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Garth Fox uncovers the real reasons why pro triathletes like the Brownlees and Helen Jenkins run so fast.

Triathlon Events - 2011 ITU World Championship Series Sydney

The pros’ running successes aren’t just luck (Photo: | ITU)

In 2009, at the London round of the ITU World Championship Series in Hyde Park, I was standing close to the finish line during both the elite men’s and women’s races. As Alistair Brownlee flew by at an impossible speed, a fellow spectator stopped cheering and shouted loudly: “How does he run that fast?” It was a good question, and one that could equally have been applied to Helen Jenkins in the women’s race. Their respective 10km times that day were 28:43 and 33:01. These times compare favourably with pure elite runners and this was after the small matter of swimming 1.5km and cycling 40km.

Fast running is underpinned by specific physiological attributes – a large aerobic capacity to rapidly get oxygen to working muscles, solid biomechanics to underpin economical movement patterns and a strong but lean physique enhancing the power-to-weight ratio. As age-group triathletes we can certainly learn a few things from the best in the business when it comes to honing those basic physiological requirements of quick running. Here’s how:

1 Aerobic Capacity
The more quickly you can get oxygen to where it is needed, the better. Think of increasing aerobic capacity as a way of gaining a few extra gears. So where running at 13kph may once have felt like your limit, that may now have become 15kph, and 13kph will now feel easy. For this to happen, several adaptations will have occurred, and improved aerobic capacity will certainly be one of them. One reason the Brownlees can run so fast is that they make a habit of running fast. Right now, in their off-season, they are winning cross-country and 10k races. Sure, they are putting in steady base miles to build endurance but they habitually rev their engines hard, even during the off-season. This not only reminds the body that the goal is speed, but over time and in conjunction with base mileage, it builds aerobic capacity. So throw in a few races over the winter, get out of the rut of winter plodding and you may just surprise yourself come the spring.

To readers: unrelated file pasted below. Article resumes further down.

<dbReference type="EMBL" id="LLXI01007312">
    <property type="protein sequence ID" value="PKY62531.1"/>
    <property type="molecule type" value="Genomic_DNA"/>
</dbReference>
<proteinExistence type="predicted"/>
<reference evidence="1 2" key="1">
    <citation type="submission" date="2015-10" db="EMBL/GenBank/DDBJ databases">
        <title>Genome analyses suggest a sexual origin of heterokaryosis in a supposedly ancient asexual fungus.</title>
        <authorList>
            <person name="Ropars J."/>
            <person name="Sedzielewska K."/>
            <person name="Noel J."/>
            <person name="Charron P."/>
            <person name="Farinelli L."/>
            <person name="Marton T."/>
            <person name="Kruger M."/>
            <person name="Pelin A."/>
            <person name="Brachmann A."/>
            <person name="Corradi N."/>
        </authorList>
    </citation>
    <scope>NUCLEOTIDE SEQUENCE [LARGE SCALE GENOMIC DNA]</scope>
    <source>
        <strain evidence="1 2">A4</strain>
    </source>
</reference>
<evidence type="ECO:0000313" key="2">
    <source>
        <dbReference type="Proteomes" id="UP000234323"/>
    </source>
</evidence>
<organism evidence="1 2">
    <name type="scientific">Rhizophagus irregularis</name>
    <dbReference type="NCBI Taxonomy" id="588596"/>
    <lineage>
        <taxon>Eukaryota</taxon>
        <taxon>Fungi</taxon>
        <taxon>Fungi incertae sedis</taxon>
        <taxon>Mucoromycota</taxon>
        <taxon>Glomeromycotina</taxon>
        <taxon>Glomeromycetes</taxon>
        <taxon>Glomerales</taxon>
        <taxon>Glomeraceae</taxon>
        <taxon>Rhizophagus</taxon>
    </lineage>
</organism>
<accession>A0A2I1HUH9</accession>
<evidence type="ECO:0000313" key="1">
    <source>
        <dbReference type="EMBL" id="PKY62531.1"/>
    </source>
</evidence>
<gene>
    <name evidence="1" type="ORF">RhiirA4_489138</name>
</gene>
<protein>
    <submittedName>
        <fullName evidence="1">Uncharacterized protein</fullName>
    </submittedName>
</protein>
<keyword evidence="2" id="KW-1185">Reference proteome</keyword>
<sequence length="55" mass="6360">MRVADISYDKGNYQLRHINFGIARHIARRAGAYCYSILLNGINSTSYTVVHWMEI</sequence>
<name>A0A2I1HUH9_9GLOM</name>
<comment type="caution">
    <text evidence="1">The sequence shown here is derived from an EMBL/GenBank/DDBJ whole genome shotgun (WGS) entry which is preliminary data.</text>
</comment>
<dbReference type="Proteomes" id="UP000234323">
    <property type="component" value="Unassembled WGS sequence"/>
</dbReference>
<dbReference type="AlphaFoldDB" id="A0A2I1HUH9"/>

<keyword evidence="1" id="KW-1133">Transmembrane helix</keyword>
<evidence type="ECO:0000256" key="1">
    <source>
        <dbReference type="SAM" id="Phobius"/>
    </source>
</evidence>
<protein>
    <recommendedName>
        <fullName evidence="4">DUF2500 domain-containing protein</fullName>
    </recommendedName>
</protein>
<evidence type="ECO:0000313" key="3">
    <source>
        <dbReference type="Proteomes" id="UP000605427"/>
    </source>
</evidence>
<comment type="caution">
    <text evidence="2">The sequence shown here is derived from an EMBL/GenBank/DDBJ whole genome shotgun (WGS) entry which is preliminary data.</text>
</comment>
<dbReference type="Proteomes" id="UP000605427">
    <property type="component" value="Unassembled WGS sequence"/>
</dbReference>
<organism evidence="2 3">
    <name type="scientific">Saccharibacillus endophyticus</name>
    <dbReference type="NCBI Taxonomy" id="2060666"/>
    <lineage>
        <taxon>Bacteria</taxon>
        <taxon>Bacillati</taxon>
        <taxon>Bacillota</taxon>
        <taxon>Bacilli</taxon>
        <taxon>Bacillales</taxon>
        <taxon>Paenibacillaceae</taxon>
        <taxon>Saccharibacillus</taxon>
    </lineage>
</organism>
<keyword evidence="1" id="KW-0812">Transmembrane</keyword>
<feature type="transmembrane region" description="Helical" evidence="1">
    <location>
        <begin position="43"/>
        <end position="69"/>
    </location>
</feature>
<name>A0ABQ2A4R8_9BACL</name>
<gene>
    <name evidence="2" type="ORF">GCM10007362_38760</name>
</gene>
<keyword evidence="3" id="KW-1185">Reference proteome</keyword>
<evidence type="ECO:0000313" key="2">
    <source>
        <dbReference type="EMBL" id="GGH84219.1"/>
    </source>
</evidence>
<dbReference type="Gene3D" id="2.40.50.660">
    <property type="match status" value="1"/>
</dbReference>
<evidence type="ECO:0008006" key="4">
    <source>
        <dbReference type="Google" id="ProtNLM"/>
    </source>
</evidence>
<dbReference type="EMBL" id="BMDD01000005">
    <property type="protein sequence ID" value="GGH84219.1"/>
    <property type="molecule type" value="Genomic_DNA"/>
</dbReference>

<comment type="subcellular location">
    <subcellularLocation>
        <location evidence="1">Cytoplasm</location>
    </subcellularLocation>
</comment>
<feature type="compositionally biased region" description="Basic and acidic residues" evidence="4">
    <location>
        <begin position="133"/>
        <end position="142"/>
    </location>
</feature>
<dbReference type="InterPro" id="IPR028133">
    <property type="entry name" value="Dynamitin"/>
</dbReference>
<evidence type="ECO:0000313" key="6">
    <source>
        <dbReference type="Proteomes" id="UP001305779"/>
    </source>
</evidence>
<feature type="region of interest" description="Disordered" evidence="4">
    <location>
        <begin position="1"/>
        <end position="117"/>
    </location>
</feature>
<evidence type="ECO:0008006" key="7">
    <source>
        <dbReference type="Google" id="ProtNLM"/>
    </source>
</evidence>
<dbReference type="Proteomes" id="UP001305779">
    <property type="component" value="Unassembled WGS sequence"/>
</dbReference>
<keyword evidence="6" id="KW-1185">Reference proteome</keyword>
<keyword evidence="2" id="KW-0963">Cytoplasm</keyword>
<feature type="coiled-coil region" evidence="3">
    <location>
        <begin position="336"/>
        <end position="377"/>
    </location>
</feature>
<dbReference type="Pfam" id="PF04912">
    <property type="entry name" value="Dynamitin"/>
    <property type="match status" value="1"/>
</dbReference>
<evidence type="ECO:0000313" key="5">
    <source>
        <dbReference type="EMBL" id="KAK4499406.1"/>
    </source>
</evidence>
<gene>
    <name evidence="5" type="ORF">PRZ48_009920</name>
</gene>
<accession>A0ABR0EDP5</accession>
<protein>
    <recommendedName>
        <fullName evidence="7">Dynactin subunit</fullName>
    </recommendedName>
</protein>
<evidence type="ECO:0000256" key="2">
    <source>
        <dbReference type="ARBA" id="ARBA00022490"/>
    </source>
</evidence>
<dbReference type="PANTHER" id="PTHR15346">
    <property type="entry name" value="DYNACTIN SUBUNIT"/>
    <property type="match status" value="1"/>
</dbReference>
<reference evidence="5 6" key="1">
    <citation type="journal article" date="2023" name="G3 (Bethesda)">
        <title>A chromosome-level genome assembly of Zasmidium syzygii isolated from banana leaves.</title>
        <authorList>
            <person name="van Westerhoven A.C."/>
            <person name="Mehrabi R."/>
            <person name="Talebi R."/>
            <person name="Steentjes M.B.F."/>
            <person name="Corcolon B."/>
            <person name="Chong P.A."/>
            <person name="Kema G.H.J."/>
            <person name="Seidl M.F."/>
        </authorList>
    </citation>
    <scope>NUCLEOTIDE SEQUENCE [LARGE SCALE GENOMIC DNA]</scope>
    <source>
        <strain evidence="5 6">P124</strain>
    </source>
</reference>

2 Running Economy
Research has shown that the most economical runners in the world – those who can run at a given speed utilising the least oxygen – are East African athletes. The reasons are multifaceted but these runners exhibit very efficient energy return in the muscle-tendon units of the lower limbs, which has been shown to be central to quick yet economical running. This is something that we can all improve by integrating plyometric movements – such as hopping, bounding and skipping – into one or two run sessions per week. Equally, addressing weaknesses and deficiencies in our physical make-up can reap rewards.

Helen Jenkins recently credited the specific strength and conditioning programme she added to her usual winter training as the reason she was able to progress her running volume, without the recurrence of the stubborn Achilles injury that held her back in 2006/7. If you have an injury that is recurrent, seek out the expertise that allows you to get on top of it. This may mean sticking to a long-term strength or flexibility programme but that is a small price to pay for consistent improvement.

3 Power-to-Weight Ratio
Pro triathletes typically have body fat percentages in the region of 5-10% (men) and 10-15% (women). A moderately trained age-group triathlete will be in the region of 12-17% (men) and 20-25% (women). When you then consider that 1kg of reduced body weight can result in around 2-3 seconds saving per kilometre, we can work out that losing a few kilos of excess body fat will transform our 10km running performance. Play around with the numbers for yourself and you will see what I mean. Your 10k PB is literally a few less high-calorie snacks away. The Brownlees and Helen Jenkins look that slim for a reason – if you want more running speed, quit the cakes!

Mind and Body
If the best triathletes have certain physiological traits in common, they also share an insatiable appetite for work (think Chrissie Wellington), an ability to push themselves past their limits (think Alistair Brownlee) and an attitude that gives them the best chance of success no matter what the conditions faced (think Helen Jenkins). Work on those behavioural characteristics as well as the physiological ones covered, and I guarantee you will become a faster runner and a better triathlete.

This article was originally published in Triathlon Plus magazine. Save time and money by having every issue delivered to your door or digital device by subscribing to the print edition or buying digitally through Zinio or Apple Newsstand.

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